480 The Balanced Wind, Mass and Potential Vorticity Structure of Warm-Ring Tropical Cyclones

Tuesday, 8 January 2013
Exhibit Hall 3 (Austin Convention Center)
Anthony J. Cosio, Florida International University, Miami, FL; and W. H. Schubert and C. J. Slocum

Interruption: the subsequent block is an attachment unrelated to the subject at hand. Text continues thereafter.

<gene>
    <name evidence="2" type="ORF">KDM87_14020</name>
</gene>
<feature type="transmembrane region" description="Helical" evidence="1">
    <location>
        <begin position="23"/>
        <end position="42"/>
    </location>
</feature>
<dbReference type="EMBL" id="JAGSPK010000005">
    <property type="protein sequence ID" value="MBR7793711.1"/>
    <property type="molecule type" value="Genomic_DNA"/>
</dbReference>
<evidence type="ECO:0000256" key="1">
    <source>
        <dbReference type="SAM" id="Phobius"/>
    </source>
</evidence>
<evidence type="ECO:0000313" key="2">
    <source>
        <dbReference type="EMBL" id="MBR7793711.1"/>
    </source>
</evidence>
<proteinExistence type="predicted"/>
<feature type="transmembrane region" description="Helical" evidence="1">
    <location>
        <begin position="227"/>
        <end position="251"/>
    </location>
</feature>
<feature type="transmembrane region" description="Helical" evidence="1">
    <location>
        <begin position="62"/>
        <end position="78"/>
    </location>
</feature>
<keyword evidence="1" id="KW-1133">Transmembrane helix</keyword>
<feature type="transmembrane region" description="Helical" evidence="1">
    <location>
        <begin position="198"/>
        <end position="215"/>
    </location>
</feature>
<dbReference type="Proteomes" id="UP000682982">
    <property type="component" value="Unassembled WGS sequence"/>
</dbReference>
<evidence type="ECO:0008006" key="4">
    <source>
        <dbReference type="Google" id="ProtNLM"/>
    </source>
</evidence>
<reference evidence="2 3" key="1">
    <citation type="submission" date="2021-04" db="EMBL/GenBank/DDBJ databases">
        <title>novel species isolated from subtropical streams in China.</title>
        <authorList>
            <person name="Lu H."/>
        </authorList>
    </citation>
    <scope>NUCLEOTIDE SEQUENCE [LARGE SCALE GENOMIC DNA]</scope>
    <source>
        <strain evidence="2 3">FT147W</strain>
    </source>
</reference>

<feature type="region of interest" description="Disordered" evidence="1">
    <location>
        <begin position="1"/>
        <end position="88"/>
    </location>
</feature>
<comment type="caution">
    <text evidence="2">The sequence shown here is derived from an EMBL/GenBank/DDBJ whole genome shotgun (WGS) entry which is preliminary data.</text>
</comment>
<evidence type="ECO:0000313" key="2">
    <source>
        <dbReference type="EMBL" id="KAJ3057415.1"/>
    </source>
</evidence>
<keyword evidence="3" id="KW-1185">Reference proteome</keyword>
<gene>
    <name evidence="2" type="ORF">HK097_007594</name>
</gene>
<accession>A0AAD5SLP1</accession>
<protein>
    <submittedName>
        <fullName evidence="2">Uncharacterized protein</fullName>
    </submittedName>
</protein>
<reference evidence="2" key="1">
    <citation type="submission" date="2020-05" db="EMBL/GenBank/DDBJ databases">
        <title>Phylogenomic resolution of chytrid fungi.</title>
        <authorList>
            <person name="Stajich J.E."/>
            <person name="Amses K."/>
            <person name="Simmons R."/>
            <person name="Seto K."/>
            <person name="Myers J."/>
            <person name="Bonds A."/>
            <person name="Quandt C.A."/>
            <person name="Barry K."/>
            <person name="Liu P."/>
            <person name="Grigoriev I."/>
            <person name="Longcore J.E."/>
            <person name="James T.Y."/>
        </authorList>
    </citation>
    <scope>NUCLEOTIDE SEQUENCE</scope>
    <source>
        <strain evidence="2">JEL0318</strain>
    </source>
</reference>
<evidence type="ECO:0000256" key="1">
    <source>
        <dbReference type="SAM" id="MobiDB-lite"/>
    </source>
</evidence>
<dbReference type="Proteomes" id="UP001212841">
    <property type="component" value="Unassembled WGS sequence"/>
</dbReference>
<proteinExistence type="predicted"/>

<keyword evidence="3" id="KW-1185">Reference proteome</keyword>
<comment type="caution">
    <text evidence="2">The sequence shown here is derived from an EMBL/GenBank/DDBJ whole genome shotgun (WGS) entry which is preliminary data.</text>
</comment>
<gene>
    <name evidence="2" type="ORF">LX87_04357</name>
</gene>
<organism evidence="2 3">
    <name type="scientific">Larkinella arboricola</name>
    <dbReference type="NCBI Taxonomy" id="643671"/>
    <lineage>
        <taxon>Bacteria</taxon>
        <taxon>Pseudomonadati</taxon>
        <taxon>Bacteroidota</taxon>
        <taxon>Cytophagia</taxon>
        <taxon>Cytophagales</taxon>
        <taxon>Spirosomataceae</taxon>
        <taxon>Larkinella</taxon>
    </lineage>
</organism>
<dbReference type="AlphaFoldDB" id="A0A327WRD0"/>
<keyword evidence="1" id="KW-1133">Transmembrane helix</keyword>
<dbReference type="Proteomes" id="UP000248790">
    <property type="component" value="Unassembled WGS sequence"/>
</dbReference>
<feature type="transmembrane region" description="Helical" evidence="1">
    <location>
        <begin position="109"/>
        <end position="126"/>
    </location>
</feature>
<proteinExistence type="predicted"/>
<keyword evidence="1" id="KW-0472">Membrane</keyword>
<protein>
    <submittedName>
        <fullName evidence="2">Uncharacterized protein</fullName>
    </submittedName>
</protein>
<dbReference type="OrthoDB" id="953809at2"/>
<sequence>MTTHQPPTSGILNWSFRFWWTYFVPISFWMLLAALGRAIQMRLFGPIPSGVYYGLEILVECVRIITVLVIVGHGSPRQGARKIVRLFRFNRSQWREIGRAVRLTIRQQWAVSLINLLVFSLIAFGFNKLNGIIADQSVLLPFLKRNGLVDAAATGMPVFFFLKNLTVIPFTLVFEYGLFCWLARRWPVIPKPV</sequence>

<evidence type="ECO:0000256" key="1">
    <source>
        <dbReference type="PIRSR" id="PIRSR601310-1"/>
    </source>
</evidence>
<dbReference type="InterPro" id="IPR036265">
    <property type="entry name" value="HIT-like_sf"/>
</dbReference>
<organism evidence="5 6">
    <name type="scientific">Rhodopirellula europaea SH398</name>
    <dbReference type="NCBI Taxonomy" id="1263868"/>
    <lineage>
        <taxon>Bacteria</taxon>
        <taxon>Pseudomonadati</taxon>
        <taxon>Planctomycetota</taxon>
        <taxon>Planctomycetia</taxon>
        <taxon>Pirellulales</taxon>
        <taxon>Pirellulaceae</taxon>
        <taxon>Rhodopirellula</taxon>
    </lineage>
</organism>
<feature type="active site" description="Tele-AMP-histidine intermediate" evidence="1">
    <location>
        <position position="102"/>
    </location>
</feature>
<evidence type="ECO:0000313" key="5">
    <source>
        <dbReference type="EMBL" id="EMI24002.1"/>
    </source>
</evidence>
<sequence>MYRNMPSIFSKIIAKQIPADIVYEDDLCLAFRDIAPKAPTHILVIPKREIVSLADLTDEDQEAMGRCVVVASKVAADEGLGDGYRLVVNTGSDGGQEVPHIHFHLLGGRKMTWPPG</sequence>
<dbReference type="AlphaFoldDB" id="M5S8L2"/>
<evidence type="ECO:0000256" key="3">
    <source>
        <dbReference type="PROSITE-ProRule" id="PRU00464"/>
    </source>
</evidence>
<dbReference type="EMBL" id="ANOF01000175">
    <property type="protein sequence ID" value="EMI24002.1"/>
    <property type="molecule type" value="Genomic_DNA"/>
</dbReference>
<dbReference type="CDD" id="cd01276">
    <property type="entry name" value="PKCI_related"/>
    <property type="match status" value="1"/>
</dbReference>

In general, tropical cyclones typically exhibit a warm-core structure; that is, the largest temperature anomalies occur at the center of the vortex. Studies show that on more than one occasion, large temperature anomalies can occur on the inner edge of the eyewall. This warm-ring structure is observed in the lower troposphere of strong tropical cyclones. The presence of a warm-ring structure relates the existence of a hub-cloud in the center of the eye, cascading pileus in the upper troposphere at the edge of the eye and a clear inner moat in the lower troposphere of the outer edge of the eye, all of which are associated with strong inertial stability in an eye of relatively large radius. In an attempt to replicate the warm-ring structure, a balanced vortex model is used to show the structures of the tangential wind, temperature anomalies, absolute angular momentum, potential temperature and potential vorticity of a tropical cyclone with an outward tilting radius of maximum wind with a U-shaped wind profile. A warm-ring temperature structure is generated using dry dynamics for a reasonably strong tropical cyclone in thermal wind balance. This indicates that modeling the warm-ring structure is possible, and with reasonable parameters.

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